A couple of years ago I was in Northern Queensland, Australia on holiday and I had hoped to get an insight into Australian art. Unfortunately, because we were in the far north of the country, most of the art on display was indigenous art and I have since been told that to get an insight into Australian art of the nineteenth and twentieth century one would have had to be in the major cities of the south such as Sydney, Melbourne and Canberra. The other week however, whilst in London, I took the opportunity to attend an exhibition of Australian art which is currently running at the Royal Academy and finally I came face to face with the art I had been searching for. The Royal Academy exhibition could be divided into three parts – the indigenous art, the more modern art and the 19th century art, the latter being what I was most interested in. In my next few blogs I want to introduce you to one of the greats of 19th century Australian art, Frederick McCubbin.
Frederick McCubbin was born in Melbourne on February 25th 1855. He was the third of eight children of Alexander McCubbin, a master baker who, along with his English wife of four years, Anne, née McWilliams, had immigrated in April 1852 to Australia from the Ayrshire coastal town of Girvan, Scotland. He had two older brothers, William John and James Alexander and one younger brother, Robert. He also had four younger sisters, Mary-Anne, Harriet, Wilhelmina and Helen. Frederick McCubbin went to the William Willmott’s West Melbourne Common School and later to St Paul’s School in Swanston Street. So what kind of child was Frederick McCubbin? In a book written by a family friend, Recollections of Elizabeth Colquhoun, the author wrote:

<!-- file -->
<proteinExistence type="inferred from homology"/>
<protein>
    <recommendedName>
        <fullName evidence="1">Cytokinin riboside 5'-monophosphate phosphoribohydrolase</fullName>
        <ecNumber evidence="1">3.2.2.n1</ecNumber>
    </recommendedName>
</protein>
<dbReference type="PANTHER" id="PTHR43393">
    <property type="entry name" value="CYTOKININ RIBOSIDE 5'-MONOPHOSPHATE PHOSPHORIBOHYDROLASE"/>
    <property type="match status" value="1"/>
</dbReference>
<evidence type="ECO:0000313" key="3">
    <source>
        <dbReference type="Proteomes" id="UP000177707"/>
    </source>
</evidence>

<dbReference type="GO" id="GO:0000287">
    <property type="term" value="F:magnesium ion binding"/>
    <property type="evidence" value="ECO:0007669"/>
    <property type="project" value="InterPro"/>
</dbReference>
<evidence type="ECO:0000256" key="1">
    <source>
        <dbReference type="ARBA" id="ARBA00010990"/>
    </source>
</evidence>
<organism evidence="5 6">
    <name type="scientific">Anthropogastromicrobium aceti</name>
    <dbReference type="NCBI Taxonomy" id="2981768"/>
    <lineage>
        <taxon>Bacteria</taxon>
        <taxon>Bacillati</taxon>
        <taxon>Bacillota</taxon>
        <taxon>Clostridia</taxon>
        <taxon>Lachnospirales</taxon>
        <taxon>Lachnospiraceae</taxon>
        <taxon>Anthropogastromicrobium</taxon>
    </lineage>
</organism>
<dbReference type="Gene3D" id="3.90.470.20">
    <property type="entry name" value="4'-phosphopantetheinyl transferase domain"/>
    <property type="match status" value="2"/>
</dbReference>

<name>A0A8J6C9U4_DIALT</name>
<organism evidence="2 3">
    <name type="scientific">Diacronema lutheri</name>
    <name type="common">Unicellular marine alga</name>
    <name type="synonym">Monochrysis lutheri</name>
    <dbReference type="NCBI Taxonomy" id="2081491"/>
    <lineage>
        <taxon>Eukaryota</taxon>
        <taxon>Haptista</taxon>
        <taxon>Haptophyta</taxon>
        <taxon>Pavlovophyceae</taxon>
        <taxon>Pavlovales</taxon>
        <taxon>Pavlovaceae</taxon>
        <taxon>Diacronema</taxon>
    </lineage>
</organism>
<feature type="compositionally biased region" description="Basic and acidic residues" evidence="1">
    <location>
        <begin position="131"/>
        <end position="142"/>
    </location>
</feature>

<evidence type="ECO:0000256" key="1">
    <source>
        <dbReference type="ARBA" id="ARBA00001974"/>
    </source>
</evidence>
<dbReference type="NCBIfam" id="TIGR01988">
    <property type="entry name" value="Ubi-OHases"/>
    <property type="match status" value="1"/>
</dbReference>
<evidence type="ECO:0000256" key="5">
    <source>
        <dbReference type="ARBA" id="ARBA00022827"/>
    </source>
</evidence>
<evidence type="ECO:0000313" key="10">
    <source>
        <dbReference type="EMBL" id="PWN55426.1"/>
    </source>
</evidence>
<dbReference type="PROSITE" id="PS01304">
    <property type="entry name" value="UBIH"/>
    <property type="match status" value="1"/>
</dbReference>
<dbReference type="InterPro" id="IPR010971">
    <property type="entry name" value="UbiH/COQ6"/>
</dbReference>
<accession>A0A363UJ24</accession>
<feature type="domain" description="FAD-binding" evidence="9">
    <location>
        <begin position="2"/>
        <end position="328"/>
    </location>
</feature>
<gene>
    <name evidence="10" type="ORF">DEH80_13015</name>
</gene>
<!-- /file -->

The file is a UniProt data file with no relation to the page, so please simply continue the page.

“…He had a gentle presence, and the air of a poet and dreamer. He was kindly, sincere and single-minded in his outlook. He was energetic, fun, warm and gregarious—and would gesticulate freely with his arms and hands. He was a thinking man, and he liked to make others think and laugh; an extensive and discriminating reader, particularly of biography and high fiction, he enjoyed talking on a wide range of topics. It was his habit to memorise what he read and to deliver it to the first receptive friend he came across—whether at the opening of an exhibition or at a chance meeting on a tram…”
Although Frederick McCubbin’s early life was a happy one he was constantly aware of the hardships endured by his parents in this new land as they would often talk about the better life they had had back “home”. There is a manuscript held by the Australian Manuscript Collection entitled Autobiographical reminiscences of Frederick McCubbin and in it is his recollection of those early days at home:
“…Everybody who was grown up spoke of Home, the old Country—Memories of strings of immigrants—coming up from the wharves—talks of ships and the sea—boarding houses … innumerable boxes—with titles such as not wanted on the voyage—sailors—and the maid servants—who told us stories of old Ireland and sometimes Scotland, then people from Home staying with us each bringing their quota of romantic stories of the Old World. …people said this was a dreadful country and why did they ever come to such a dreary land—and then—the awful Hot Winds that blew in summer—and the fearful dust storms—and the dreary monotonous bush—all the same—no variety, so sad—and sombre—They were a Home sick people…”